The African Diaspora International Film Festival (ADIFF) celebrates its 26th anniversary in New York City, with a total of 61 films from 40 countries including 27 World, US and NY Premieres. Screenings will be held in five venues in Manhattan: Teachers College, Columbia University, Cinema Village, Riverside Church, The Dwyer Cultural Center and MIST Harlem.
Some titles come directly from important national and international film festivals such as Sundance, the Tribeca Film Festival, the Pan African Film Festival, FESPACO, Cannes, Slamdance and Berlinale. Some of the films celebrate the contribution of men and women who have resisted and succeeded in affecting major changes in society. Films featuring Miriam Makeba, Sandra Bland, C.L.R. James, Errol Barrow, and Nobel Prize winners Dr. Denis Mukwege, Kofi Annan and Toni Morrison are part of the ADIFF 2018 line-up.
Opening Night film Timeless: A Virgin Island Love Story travels in time from 19th Century Ghana to the modern day Caribbean. It is the story of Ajuwa, a Ghanaian warrior, who loses her soulmate to the slave trade; their souls reunite in contemporary US Virgin Islands.
Closing Night film Muslimah’s Guide to Marriage is a comedy of manners about Muslimah Muhammad, a twenty-something African-American orthodox Muslim woman who lives in Inglewood, CA and has seven days and fourteen hours left in her Iddah (Muslim separation) before she will officially be divorced from her cheating husband.
OTHER HIGHLIGHTS INCLUDE THE PREMIERE SCREENINGS:
*Harlem Legacy by Shushana Dubreil and Genesis Tuyuc (World Premiere, USA, 2018, 26mins).
A film that follows two middle schoolers from P.S 161 Pedro Albizu Campos Middle School, who defy both academic barriers and racial stereotypes through the “rigorous academic sport of debate”.
*Freedom for the Wolf by Rupert Russell (NY Premiere, Germany, Hong Kong, India, Japan, Kuwait, Tunisia, Usa, 2017, 89mins). Democracy is in crisis. A new generation of elected leaders are dismantling freedom and democracy as we know it. Filmed over three years in five countries, Freedom for the Wolf is an epic investigation into this new regime of illiberal democracy.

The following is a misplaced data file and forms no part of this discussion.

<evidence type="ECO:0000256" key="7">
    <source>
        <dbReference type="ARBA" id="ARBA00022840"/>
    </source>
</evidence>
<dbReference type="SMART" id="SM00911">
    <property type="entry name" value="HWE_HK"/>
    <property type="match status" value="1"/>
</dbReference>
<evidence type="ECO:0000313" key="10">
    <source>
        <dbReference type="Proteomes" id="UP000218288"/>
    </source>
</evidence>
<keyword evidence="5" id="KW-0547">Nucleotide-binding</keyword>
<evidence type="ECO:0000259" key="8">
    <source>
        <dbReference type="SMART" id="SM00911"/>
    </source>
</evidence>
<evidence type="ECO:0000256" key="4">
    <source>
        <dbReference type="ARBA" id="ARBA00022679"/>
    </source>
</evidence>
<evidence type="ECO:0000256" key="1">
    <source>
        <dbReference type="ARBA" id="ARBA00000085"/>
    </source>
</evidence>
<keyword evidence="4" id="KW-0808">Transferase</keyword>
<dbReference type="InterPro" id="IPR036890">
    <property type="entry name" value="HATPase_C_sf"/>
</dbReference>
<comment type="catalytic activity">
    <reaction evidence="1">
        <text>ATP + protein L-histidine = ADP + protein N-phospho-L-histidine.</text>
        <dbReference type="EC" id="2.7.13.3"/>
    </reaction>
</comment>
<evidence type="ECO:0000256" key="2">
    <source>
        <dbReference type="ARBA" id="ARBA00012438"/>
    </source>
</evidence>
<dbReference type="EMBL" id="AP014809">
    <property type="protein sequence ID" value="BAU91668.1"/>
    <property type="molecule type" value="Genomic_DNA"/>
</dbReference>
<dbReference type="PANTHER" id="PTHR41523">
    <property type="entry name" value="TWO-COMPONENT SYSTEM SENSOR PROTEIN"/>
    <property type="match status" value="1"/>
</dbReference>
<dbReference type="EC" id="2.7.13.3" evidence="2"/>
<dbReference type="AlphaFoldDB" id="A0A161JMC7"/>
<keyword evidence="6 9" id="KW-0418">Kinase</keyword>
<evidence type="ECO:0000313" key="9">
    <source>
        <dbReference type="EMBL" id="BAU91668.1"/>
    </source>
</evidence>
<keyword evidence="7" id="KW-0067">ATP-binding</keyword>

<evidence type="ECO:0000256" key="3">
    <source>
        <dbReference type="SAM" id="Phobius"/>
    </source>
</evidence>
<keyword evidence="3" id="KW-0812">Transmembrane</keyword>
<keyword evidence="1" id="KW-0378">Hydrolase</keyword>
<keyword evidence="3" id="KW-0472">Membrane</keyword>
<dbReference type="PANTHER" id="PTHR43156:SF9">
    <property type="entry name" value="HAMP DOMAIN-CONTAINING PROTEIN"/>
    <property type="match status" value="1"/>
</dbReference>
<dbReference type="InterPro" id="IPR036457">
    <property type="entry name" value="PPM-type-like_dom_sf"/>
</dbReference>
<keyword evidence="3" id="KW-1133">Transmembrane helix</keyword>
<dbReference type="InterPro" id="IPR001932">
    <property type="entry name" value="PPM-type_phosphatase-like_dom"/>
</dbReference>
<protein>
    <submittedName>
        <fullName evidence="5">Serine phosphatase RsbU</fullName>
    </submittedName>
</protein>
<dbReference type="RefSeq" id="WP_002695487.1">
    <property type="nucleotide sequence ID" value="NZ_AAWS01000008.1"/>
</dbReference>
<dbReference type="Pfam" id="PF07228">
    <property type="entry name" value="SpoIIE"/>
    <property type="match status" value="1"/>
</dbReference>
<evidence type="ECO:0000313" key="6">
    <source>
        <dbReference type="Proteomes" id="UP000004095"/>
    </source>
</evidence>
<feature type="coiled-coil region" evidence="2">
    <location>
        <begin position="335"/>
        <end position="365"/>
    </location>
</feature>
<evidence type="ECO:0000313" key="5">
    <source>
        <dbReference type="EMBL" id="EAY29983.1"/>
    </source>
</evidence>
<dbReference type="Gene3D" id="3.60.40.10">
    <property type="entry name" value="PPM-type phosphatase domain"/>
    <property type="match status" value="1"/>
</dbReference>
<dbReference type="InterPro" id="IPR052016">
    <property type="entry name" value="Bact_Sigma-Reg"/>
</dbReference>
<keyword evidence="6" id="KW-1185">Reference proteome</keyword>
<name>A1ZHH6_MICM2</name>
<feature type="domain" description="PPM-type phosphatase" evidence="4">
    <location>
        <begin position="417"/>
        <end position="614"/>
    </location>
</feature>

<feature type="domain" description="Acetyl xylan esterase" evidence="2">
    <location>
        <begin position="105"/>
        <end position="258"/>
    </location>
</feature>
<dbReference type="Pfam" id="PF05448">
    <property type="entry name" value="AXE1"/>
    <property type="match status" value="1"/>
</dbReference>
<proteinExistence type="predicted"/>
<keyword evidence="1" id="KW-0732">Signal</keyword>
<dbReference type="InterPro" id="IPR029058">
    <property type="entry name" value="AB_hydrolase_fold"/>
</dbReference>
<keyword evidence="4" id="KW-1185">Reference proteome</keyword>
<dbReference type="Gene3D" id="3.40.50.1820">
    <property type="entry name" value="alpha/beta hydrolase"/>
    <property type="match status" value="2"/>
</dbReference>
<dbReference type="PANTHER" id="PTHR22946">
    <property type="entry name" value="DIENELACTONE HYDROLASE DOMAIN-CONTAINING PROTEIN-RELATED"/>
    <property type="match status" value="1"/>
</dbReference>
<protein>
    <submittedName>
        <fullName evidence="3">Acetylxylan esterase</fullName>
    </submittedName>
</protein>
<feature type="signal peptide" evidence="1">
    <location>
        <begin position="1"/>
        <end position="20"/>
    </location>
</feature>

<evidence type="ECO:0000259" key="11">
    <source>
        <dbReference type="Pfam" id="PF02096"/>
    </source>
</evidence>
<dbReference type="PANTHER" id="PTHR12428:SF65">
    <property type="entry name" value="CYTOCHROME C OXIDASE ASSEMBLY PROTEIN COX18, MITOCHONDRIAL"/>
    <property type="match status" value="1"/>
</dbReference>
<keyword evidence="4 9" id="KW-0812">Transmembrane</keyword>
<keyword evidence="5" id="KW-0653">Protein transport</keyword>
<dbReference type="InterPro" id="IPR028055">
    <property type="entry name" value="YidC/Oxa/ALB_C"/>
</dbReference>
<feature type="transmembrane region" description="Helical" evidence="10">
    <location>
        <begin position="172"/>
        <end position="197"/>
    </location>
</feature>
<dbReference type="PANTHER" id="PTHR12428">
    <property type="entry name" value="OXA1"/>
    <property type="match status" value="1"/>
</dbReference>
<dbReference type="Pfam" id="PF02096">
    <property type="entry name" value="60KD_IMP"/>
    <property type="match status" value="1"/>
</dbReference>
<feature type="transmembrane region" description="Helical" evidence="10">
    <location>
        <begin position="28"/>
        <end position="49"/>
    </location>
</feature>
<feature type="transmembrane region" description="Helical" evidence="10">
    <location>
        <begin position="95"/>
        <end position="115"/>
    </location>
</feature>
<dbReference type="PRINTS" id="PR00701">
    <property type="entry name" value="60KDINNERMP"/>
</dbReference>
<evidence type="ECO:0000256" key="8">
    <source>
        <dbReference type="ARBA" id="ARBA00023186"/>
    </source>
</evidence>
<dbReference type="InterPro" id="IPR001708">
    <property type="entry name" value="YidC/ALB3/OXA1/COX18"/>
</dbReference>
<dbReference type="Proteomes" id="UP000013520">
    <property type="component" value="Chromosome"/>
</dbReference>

*Kinshasa Makambo by Dieudo Hamadi (Democratic Republic of Congo, France, Germany, Norway, Qatar, Switzerland, 2018, 75 mins). Follows young activists who fight for change in the Democratic Republic of the Congo.
*Kofi Annan’s Suspended Dream by Vasselin Pascal (France, Ghana, USA, 2018, 52mins). Two times UN Secretary-General, Nobel Peace Prize laureate Kofi Annan talks about himself in an exclusive interview.
*Minga and the Broken Spoon by Clay Edou (Cameroun, 2017, 80mins). A charming animation for the entire family, this African fable tells the story of Minga, an orphaned girl living with her stepmother Mami Kaba and her stepsister Abena.
*Black Mexicans / La Negrada by Jorge Perez Solano (Mexico, 2017, 100mins). Black Mexicans / La Negrada is the first Mexican feature film about the Afro-Mexican community, filmed entirely with people from different towns around the Costa Chica in Oaxaca.
*El Jaida by Selma Baccar (Tunisia, 2017, 104mins). Eight months before the Independence of Tunisia, four women meet at a prison for women called Dar Joued.
*No Shade by Clare Anyiam-Osigwe (UK, 2018, 104mins). Told through the prism of love, relationships, dating and marriage, No Shade provides a raw perspective on the issue of colorism.
*Shaihu Umar by Adamu Halilu (Nigeria, 1976, 142mins). Newly restored copy. Set in northern Nigeria towards the end of the 19th century, Shaihu Umar starts with a discussion between Islamic students and their renowned teacher, the wise man Shaihu Umar.
*A Day for Women (Youm Lel Setat) by Kamla Abu Zeki (Egypt, 2016, 110mins). A new swimming pool opens in a poor Cairo district, with the announcement that Sundays are reserved for women.
*They Had a Dream (Le Rêve Français) by Christian Faure (France, 2017, 2x90mins). They had a dream tells a story based on reality. It is both a social and a fictional saga, exploring the interconnected lives of two Guadeloupian families to reveal hidden and obscure aspects of French society.
*Ellen: The Ellen Pakkies Story by Selma Baccar (Netherlands, Poland, South Africa, 2018, 123mins). Based on true events, Ellen tells of the troubled relationship between a mother and her drug-addicted son – a relationship that will eventually drive her to the edge and lead to his murder.
*Last Life AKA Rise Again by Michael Phillip Edwards (USA, 2018, 82mins). The story of three American spirits as they inhabit 16 different characters moving through America’s racial history from the birth of the nation to the present.
*Singleville by Mary McCallum (USA, 2018, 73mins). Singledom sucks for three feisty ladies with stories to tell and male egos to skewer in this raucously funny mockumentary that boasts an all-female cast.